This new volume is available in two formats: the very affordable paperback edition at $39.50 plus $3.50 postage and handling; and a special, case bound, limited edition at $100 plus $6.50 postage and handling. Bonnie J. Cardone, SDM Executive editor, stated, "The California Abalone Industry-A Pictorial History, is an invaluable record of the industry, it's also the engrossing story of the people who worked in it." Order from Best Publishing Company, P. O. Box 30100, Flagstaff, Arizona 86003-0100; (800) 468-1055.


A copper mystery pump was illustrated in March 1997 Technifacts. J. Hallinger e-mailed the following: "This pump was not for diving but was for testing diving suits. Probably made within a decade of 1900. The dive suit was connected to the fitting and pumped up to test pressure. The suit may have been placed in a tank of water to test for bubbles leaking, like testing a tire tube." I believe this was the primary use for this pump. In the diving locker I worked out of in 1934, we had circular wooden seals to block off the neck ring of the breast plate and others (as plugs) for sealing off the cuffs of the diving dress. However, reader Jay Tanzman, Duanesburg, New York, wrote, "The pump was used to clear blocked pipes, etc., by pumping up a head of pressure in the bell of the pump and releasing it into the attached line."


A study of old maps of the Pacific and other records indicates early knowledge of the northwest coast of the United States and Pacific islands, including Hawaii. An early Japanese map shows the West Coast of North America as well as a group of islands at approximately the position of the Hawaiian chain. Also, Ortelius' Theatrum Orbis Terrarum, dated 1570, indicates considerable knowledge of the northwest coast and of islands in the Northern Pacific Ocean.

It seems likely the earliest wrecks along the Pacific Coast were Chinese or Japanese junks. Early Chinese fishing and trading junks were larger and better fitted for ocean travel than Japanese junks of the same era. However, winds and currents along the China coast would make it unlikely that a Chinese junk would be blown out to sea and across the Pacific. Such is not the case with Japanese junks. The combination of the northwesterly flowing Japan current, strong westerly winds and typhoon or hurricane winds, would all create the probability of an occasional Japanese junk being blown far out to sea; drifting helplessly until a lee shore was reached.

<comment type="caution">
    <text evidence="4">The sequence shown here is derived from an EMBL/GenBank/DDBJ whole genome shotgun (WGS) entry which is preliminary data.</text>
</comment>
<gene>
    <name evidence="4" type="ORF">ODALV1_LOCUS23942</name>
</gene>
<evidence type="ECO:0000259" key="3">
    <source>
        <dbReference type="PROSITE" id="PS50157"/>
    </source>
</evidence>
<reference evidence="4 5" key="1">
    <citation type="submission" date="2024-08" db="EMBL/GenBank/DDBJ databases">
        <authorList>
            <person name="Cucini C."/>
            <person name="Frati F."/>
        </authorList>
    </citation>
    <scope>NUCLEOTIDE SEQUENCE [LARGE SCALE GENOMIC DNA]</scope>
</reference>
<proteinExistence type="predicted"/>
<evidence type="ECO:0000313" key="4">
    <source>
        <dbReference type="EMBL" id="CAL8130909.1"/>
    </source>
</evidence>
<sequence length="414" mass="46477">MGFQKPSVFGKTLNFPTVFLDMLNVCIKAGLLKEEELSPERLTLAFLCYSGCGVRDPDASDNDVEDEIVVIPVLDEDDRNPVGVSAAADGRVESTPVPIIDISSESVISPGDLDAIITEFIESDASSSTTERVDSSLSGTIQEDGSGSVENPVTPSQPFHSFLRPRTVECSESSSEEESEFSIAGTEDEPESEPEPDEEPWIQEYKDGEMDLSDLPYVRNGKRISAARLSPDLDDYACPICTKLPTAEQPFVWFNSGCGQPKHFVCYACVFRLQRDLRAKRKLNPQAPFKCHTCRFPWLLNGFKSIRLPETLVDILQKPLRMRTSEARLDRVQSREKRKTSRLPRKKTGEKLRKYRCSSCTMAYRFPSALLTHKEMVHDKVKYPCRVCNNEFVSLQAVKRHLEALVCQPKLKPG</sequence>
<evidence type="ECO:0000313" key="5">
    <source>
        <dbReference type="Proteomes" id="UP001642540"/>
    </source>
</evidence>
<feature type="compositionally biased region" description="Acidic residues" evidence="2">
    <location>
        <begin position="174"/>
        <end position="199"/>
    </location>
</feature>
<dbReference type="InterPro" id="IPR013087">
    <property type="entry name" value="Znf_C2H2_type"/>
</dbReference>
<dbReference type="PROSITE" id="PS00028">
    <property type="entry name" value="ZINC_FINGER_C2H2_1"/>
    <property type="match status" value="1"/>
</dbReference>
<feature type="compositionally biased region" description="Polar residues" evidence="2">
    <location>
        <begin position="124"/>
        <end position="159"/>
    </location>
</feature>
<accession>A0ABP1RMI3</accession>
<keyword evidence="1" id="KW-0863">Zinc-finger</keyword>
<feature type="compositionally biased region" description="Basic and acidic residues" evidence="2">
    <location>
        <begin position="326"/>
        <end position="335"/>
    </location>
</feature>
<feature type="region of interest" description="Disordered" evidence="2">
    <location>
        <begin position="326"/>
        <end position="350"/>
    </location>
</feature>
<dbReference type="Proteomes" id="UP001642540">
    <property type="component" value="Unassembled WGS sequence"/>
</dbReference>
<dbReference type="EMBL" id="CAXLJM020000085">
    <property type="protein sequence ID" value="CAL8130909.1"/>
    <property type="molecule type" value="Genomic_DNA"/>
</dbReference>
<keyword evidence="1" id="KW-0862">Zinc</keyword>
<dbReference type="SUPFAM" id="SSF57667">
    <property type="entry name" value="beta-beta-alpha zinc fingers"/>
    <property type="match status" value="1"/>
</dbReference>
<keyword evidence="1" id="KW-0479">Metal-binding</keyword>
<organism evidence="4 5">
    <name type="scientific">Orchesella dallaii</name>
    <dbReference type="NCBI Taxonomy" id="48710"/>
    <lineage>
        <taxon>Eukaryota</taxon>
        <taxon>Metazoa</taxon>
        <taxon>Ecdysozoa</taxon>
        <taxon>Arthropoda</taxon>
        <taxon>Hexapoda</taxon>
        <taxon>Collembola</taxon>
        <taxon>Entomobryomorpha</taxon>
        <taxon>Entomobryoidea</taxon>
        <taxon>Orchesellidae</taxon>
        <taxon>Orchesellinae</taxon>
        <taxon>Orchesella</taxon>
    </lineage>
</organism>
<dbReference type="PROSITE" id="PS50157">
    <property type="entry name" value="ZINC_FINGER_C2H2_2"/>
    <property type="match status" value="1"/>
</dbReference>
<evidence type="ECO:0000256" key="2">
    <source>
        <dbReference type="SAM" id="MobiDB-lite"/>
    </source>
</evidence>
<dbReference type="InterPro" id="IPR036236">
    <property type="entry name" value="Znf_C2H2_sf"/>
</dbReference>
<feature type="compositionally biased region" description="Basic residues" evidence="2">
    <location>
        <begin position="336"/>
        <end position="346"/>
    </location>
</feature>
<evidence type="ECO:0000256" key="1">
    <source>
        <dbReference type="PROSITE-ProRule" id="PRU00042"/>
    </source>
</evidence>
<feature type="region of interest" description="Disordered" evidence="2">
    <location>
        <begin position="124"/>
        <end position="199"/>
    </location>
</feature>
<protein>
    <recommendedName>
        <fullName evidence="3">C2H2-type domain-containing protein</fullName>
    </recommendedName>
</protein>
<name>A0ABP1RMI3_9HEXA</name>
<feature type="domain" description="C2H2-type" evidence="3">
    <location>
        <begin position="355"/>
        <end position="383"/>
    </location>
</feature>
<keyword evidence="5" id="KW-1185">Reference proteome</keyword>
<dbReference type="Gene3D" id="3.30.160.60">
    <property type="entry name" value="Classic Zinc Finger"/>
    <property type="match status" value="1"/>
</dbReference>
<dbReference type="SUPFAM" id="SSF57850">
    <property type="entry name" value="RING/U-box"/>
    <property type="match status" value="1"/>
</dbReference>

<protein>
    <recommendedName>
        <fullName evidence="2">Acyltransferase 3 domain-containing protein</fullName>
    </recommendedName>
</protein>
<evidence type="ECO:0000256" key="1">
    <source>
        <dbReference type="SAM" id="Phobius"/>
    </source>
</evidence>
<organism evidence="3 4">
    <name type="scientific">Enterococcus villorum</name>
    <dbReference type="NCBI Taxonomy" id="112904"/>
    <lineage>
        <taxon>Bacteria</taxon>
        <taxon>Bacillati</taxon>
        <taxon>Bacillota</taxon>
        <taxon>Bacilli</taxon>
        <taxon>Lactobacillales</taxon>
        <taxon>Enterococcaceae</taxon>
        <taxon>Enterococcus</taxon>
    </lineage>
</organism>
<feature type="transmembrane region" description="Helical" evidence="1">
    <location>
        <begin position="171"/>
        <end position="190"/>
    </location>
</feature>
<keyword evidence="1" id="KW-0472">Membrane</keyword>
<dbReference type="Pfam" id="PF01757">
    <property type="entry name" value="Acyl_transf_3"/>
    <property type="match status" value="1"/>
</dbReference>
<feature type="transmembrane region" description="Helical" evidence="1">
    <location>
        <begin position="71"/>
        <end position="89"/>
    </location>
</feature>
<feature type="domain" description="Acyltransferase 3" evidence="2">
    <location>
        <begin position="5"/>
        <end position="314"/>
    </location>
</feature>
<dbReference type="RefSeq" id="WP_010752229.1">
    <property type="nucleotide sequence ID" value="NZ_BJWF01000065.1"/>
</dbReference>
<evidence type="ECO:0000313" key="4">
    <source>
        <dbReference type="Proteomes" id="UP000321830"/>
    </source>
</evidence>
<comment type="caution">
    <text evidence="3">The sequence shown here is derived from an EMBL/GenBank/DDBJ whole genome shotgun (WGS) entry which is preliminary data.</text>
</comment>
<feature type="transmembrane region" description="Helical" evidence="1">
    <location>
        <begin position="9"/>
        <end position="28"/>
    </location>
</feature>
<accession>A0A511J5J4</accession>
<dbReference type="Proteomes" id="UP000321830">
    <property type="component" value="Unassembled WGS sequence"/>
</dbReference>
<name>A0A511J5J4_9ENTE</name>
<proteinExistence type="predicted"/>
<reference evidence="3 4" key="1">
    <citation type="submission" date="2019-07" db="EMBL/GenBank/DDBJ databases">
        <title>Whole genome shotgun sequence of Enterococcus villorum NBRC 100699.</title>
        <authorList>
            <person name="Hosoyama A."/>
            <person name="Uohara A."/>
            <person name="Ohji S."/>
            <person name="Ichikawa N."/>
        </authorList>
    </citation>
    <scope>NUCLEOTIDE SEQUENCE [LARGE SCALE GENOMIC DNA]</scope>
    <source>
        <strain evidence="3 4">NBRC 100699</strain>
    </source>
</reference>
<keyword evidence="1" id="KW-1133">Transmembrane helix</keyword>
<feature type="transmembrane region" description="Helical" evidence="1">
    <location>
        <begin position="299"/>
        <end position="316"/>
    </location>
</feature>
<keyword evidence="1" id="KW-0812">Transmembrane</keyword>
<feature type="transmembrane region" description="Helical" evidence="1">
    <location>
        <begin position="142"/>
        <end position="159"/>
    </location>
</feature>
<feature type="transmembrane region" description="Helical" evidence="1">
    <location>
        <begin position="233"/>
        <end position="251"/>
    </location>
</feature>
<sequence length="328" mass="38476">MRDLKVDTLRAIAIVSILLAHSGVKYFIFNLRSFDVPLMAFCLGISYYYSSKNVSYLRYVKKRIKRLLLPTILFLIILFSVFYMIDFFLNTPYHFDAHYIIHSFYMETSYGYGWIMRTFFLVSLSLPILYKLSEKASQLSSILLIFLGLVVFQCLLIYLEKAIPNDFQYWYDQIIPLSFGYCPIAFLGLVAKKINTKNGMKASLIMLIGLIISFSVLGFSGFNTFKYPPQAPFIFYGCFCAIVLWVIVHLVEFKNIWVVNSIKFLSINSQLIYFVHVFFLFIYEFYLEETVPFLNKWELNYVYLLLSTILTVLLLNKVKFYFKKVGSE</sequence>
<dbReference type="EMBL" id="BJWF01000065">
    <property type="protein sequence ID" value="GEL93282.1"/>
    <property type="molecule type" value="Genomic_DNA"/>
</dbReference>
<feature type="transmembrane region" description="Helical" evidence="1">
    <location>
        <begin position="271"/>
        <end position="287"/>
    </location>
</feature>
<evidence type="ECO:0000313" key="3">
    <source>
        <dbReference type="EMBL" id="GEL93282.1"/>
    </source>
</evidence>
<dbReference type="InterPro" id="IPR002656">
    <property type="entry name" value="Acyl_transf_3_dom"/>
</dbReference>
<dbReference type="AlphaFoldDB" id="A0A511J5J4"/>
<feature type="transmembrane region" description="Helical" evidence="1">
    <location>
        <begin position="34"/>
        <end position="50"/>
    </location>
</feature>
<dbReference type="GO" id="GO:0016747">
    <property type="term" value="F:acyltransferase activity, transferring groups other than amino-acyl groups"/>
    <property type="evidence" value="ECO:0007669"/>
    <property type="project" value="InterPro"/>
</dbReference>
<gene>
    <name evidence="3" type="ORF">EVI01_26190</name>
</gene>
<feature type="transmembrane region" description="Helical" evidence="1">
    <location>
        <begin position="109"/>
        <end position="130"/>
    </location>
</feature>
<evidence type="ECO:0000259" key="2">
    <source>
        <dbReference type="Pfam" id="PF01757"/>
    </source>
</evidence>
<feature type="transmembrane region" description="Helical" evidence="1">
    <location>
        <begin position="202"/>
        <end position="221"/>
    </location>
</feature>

Wrecks of Japanese junks are known to have occurred at: Acapulco in 1617; Kamchatk, in 1694, 1710, 1729 and 1812; the Aleutian Islands in 1782 and 1869; Sitka, Alaska in 1805; Point Adams in 1820; Queen Charlotte Island in 1831; Hawaii in 1832; Cape Flattery in 1833; Mexico in 1845; Atka Island in 1851 and 1871; and Cedros Island in 1853.

Japanese junks were also reported adrift off Kamchatka in 1685, off Sitka in 1813, off Santa Barbara in 1815, west of Hawaii in 1839 and 1854, and off the Aleutians in 1870 and 1871. Three survivors of a junk wrecked off the entrance to the Columbia River were picked up in 1829. A second junk was reported adrift in this area in 1846. Three crew members survived a wrecked Japanese junk off Cape Flattery in the spring of 1834.

These are the known wrecks of Japanese junks. Considering the time span of Japanese junks with only sail power, there were probably dozens more lost to storm winds and turbulent seas. Next month we'll discuss some known galleons and a few other wrecks of the Pacific Coast. In the meantime, dive safely. You will be glad you did.